In the late 2000s, my husband designed and ran a five-year overseas service learning project where he and his team brought students to a remote fishing village south of Batam to dig ditches and wells and to paint and build up walls for their village school. The students were from classes which often had discipline issues in school, and the project aimed to enable them to learn to work better with their classmates. It was made clear at the onset that what the students would do in the village is not an act of charity, but an act of service. That the poor village, where a family lives on about US$6 a day, is a place of dignity and pride, where the menfolk work hard for their families in fishing, and where there is community spirit in the way they work together to get infrastructure up for the village. The boys were there to help provide manpower, as their presence meant that the menfolk had to take a day off fishing to supervise the work of digging and building. The boys, in ‘service learning’, were there to learn from the village as much as they were there to serve.
I remember an incident my husband related to me. A well-off boy had given his sunglasses to one of the village boys and he was roundly told off by my husband. Wasn’t it an act of charity and kindness for him to give his sunglasses to someone who had none? He did it out of good intentions, didn’t he? My husband had to help him understand a key principle of community development – that any ‘helping’ group by their very presence in the village has already brought a disruption to the community’s patterns, and therefore, it was vital to ensure that it was a positive disruption.
Thus, the act of giving that pair of sunglasses may have unintended consequences such as dividing friendships the recipient might have when he shows the gift to his mates or that helping groups in such a way inevitably creates unhealthy expectations in the recipients of the next ‘helping’ group that comes along.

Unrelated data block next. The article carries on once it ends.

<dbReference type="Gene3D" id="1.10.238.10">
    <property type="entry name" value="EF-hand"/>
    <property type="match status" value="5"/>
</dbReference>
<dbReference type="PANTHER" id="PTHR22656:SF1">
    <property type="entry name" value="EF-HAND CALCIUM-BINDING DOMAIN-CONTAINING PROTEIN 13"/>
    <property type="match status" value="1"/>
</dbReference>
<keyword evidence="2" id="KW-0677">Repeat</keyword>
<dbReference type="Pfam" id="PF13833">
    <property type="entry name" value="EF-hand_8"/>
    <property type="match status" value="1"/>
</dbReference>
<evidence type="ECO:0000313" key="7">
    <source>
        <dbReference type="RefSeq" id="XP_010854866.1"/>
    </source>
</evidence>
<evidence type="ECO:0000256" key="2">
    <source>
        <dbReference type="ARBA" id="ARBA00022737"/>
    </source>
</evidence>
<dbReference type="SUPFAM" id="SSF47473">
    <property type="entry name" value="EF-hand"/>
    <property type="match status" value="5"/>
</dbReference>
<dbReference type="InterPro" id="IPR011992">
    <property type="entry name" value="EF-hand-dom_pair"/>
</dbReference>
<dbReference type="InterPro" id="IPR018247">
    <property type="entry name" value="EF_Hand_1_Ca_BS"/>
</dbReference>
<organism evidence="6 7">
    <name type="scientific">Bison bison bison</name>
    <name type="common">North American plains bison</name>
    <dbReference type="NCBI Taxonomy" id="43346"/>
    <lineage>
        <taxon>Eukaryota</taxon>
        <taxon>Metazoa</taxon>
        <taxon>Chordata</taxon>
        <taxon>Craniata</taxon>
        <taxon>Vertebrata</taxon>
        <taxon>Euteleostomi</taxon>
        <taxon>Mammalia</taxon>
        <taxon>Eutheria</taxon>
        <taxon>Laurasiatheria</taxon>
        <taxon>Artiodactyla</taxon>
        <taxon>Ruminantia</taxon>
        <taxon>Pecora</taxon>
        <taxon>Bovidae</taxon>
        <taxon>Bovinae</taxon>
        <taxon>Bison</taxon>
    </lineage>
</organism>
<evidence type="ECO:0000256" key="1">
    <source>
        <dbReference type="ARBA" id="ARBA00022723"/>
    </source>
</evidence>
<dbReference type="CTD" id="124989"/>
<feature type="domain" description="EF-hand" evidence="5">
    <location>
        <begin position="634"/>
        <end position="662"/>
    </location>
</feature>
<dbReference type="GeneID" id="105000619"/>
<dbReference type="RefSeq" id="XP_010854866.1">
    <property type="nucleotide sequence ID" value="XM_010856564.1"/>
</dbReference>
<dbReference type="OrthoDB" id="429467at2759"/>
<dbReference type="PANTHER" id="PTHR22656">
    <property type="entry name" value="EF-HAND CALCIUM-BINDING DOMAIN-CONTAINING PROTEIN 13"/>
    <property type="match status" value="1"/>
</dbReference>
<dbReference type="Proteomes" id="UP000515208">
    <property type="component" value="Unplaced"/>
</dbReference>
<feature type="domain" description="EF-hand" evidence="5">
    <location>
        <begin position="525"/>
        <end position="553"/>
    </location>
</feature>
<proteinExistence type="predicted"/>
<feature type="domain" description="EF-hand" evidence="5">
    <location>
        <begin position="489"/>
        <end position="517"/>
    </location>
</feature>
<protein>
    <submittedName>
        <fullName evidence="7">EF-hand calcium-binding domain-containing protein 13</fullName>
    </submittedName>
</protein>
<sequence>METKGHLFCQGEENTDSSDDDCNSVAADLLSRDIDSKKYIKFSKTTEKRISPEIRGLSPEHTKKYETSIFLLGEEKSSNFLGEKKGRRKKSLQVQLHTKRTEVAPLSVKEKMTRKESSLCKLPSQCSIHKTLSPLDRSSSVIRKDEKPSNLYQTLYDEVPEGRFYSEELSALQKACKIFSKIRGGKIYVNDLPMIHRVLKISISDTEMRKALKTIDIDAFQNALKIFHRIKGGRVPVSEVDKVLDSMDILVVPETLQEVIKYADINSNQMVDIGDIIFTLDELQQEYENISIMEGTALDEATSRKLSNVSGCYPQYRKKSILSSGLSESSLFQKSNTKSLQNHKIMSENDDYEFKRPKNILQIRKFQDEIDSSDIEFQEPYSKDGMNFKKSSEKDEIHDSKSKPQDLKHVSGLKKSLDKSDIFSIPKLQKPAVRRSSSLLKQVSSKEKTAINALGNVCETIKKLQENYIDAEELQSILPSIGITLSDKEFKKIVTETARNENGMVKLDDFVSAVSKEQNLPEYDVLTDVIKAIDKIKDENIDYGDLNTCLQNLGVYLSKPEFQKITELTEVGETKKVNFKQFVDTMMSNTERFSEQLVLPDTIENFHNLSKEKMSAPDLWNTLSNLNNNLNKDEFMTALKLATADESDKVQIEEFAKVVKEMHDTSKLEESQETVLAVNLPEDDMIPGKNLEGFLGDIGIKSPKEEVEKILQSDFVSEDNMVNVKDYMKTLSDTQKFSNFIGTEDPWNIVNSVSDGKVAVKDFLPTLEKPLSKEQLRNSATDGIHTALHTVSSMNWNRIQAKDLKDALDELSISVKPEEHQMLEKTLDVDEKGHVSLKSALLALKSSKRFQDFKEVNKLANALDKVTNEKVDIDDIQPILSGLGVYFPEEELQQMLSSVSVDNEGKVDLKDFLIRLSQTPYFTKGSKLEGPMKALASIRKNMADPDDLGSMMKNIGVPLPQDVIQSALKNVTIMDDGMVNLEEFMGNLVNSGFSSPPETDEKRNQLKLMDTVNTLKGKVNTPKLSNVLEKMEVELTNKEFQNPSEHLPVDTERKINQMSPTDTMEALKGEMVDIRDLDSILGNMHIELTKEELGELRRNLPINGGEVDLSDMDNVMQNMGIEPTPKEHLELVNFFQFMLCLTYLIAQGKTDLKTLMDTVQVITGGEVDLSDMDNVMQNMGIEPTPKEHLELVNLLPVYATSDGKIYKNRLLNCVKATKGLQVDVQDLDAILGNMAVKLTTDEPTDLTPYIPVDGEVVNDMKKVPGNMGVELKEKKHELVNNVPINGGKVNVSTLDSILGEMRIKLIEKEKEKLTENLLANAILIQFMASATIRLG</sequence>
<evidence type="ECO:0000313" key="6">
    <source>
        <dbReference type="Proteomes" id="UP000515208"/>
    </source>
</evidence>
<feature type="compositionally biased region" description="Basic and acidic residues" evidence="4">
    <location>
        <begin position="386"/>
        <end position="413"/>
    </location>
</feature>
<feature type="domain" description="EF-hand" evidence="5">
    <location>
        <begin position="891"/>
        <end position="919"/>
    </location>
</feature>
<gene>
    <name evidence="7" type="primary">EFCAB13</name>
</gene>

The road to hell, as the proverb goes, is paved with good intentions.
My husband was very strict about the ‘gifts’ his team brought for the village. Second-hand clothes were collected from staff and students, but these were sorted out long before they got on the coach to Harbourfront. Spaghetti-strapped blouses and t-shirts with inappropriate pictures and words were set aside, as were winter wear. Clothes too ‘holely’ or too faded were destined for the bins, because the recipients never asked for these gifts. But if we brought gifts – even pre-loved ones, they ought to be gifts that strengthen the recipients’ dignity and self-respect, and that uphold the community’s norms.
Stationery and coloured pencils for the children in the village school were bought, so that all the children would have the same items, with a view of aligning utility and unity. The lesson to the Singaporean kids was that it is not just the act of giving but being intentional about the giving. Giving what people really need is essential. It’s not what we think they need, or worse – that our giving is framed by our own definitions of needs and wants. My husband showed me pictures of their subsequent trips. The children had used their precious gifts to draw pictures of the ‘abangs’ who distributed the items to them, and would run to show our Singaporean students proudly that they still had them.
But more than giving appropriate gifts, it was important to receive the hospitality of the villagers who cooked a village lunch for the boys after the communal work of rebuilding drains and wells. This was also a very powerful lesson about hospitality and communal living, where it is not the gift per se but the act of receiving it graciously. The boys were made aware that the ayam goreng they were treated to were special fare for the village, and not the common fare they would have taken for granted to eat at home; that sharing the meal with the villagers put them on a shared level.
And most importantly, that our lives are different – not ‘good’ or ‘bad’ – and ought to be lived purposefully and meaningfully in the service of others.
But back to the children and the fast cars.
Another question that may not have occurred to the organisers is about escalation and expectation: Having been taken for a joyride in a Maserati, would the organisers now plan the next event for the children to ride a helicopter? Or would this luxury joyride be an annual event, something that the children can expect? Having been inspired to buy his own car one day, Shakir might want to be driven in different models every year until he turns 16.
Organisers working with the underprivileged do need to align their events with their mission and values, and manage expectations in those they work with – especially children. After all, even if it is “just a joyride” that we need not get worked up about, it may be something the children would look forward to with some regularity, if only to show that continual care and friendship by the drivers of luxury cars.
“Love is not patronizing and charity isn’t about pity, it is about love. Charity and love are the same — with charity you give love, so don’t just give money but reach out your hand instead.” – Mother Theresa